Over the years I have written several "book" or "booklets" and many, many, many newsletter and bulletin articles. Because the book market seeks writings to meet specific needs at specific times, my material has never been accepted. I have a tendency to write what is on my mind and so I am left with self publishing. So, with the encouragement from my wife and others, I am beginning this blog in order to put my "ramblings" "out there"! I hope you enjoy!
Please note that while my intentions are to use good grammar, because of the way in which some of the material presented here is presented (orally) the grammar and syntax might not always be the best English. Also note that good theology is not always presented in the best English so there may be times when the proper grammar rules are purposely broken.
Sunday, August 4, 2013
Passing Things - August 4, 2013 - Eleventh Sunday after Pentecost (Proper 13) - Text: Luke 12:13-21
This Sunday, today, we continue in the Pentecost Season. For the last ten Sundays and for the next sixteen or seventeen Sundays, with a couple of exceptions, the color on the altar, the pulpit, the lectern and the banners will continue to be green. Green, you might remember, is the color of growth. The Pentecost Season is the time of the church year that we “grow” in our Christian faith and life. So, if you have been diligently following along each week you may have noticed the progression of events as the Holy Spirit, working through these words of Holy Scripture, works to strengthen and keep us in faith.
As I have done the past couple of Sundays, so this morning I begin with a little review to catch us up. Three weeks ago we were reminded, through the familiar parable of the Good Samaritan, that there is nothing we can do to gain or earn our salvation, eternal life, but that eternal life is a free gift, earned for us by Jesus death on the cross. Two weeks ago we were reminded, again through another familiar bit of Biblical history, through the account of Mary and Martha that there is one thing that is needful and that is immersing ourselves in the Word of God. It is this Word of God through which the Holy Spirit comes to give, strengthen and keep us in faith so that we have forgiveness of sins and the gift of eternal life. Last week we were encouraged in our response to all that God does for us by being in conversation with the Lord, that is that He speaks to us through His Word and we speak to Him in prayer. This morning, again by the power of the Holy Spirit working through the very Word of God, through our text, we have another familiar Biblical account in which we are encouraged in our response of faith, this time our response of faith being in the giving of ourselves to the Lord. And yes, this is a text on stewardship. Recently I read a statement that suggested that we are to give our LIFE to the Lord, that is that we give our Labor, Influence, Finances, and Expertise to the Lord. That is a nice way to think about our stewardship and especially as we would say our stewardship of our time, talents, and treasure and I would add, and tissue, that is taking care of our bodies as well. When we realize that everything we have is first and foremost a gift from God, how can we not be moved to acknowledge such gifts by a response of returning our first fruits to the Lord in thanksgiving.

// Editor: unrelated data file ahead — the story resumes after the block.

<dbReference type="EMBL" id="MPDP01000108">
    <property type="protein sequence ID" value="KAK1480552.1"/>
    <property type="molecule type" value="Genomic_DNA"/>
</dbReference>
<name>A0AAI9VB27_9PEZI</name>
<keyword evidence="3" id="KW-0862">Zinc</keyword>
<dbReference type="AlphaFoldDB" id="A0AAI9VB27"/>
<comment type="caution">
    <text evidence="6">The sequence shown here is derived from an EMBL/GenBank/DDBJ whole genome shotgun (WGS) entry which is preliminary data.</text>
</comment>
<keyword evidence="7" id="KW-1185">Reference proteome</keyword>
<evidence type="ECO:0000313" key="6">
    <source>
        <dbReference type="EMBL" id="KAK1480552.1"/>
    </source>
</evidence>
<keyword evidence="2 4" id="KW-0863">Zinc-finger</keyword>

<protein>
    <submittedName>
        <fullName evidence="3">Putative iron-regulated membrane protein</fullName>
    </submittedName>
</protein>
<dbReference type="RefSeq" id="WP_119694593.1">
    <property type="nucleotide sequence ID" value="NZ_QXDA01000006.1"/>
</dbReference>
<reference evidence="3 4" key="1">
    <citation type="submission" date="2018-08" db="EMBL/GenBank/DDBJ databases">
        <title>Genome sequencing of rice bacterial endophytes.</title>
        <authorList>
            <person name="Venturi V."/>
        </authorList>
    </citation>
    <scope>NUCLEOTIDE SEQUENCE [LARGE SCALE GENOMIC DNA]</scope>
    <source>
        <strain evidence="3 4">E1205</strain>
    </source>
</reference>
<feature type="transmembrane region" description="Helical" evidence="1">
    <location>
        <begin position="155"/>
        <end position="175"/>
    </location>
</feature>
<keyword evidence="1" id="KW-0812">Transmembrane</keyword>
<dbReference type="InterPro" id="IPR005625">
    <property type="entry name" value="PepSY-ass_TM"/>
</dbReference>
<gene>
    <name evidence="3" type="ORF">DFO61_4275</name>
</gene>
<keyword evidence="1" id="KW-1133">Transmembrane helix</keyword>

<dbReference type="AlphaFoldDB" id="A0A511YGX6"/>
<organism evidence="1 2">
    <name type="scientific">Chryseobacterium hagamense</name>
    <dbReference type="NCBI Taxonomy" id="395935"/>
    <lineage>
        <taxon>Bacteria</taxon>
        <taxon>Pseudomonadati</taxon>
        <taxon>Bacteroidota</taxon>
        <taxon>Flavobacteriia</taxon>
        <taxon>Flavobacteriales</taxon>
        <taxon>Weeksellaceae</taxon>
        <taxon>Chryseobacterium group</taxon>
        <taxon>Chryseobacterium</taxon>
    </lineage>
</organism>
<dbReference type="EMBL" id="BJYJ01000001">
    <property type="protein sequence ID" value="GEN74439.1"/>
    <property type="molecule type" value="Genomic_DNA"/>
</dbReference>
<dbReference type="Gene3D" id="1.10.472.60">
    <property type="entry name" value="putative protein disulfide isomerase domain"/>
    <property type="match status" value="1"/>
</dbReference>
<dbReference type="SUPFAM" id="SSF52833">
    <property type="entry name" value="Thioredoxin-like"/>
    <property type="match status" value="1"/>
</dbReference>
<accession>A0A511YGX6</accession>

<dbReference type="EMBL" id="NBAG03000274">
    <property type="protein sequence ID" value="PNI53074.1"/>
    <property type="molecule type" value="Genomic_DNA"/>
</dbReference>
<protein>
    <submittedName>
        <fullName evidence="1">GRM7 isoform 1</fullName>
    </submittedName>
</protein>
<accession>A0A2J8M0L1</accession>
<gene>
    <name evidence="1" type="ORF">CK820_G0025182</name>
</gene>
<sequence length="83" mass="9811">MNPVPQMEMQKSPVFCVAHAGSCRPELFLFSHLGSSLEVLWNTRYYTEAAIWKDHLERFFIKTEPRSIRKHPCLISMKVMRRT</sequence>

But, let us get to our text. Our text begins with someone from the crowd asking Jesus a question. He asked, “Teacher, tell my brother to divide the inheritance with me.” Now, that may not sound like a question, but the heart of his words are that he is asking Jesus to be a judge between him and his brother. Jesus’ response is that this is a social matter, and that he should take it to the civil courts to be resolved.
But Jesus does not drop the issue. Instead, He uses this as an opportunity for teaching. Jesus says to “Take care!” The issue of money, and of all the gifts which come from Him, our time, our talents, our vocation; is not an issue to take lightly. “Be on your guard against all covetousness” or as some translations say, “kinds of greed;” for one’s life does not consist in the abundance of his possessions.” Boy, do we not have a problem with that statement in our world today. In our world we learn from early on that you are nothing and your life is meaningless unless you have a career and are making a lot of money. Our lives consists in accumulating more and more, bigger and better, finer and costlier things. And that is exactly what we are accumulating, “things.” Please, do not misunderstand, the sin is not in the fact that we have things. The sin is in our greed and covetousness for more and more things. And to drive home His point, Jesus tells us the parable of the rich man.
Jesus tells the parable, “The land of a rich man produced plentifully, 17and he thought to himself, ‘What shall I do, for I have nowhere to store my crops?’ 18And he said, ‘I will do this: I will tear down my barns and build larger ones, and there I will store all my grain and my goods. 19And I will say to my soul, Soul, you have ample goods laid up for many years; relax, eat, drink, be merry.’ 20But God said to him, ‘Fool! This night your soul is required of you, and the things you have prepared, whose will they be?’ 21So is the one who lays up treasure for himself and is not rich toward God” (Luke 12:16b-21).
In this parable we are reminded that it is God who provides for all our needs and even more. It is God who provided for a good crop for the rich man. God gave him the right amount of rain and sunshine, the good earth and good seed to plant. God gave for him to have an abundance of a good crop. God blessed this man and provided for him so that he might in turn provide for his family, his workers, their families and even for others.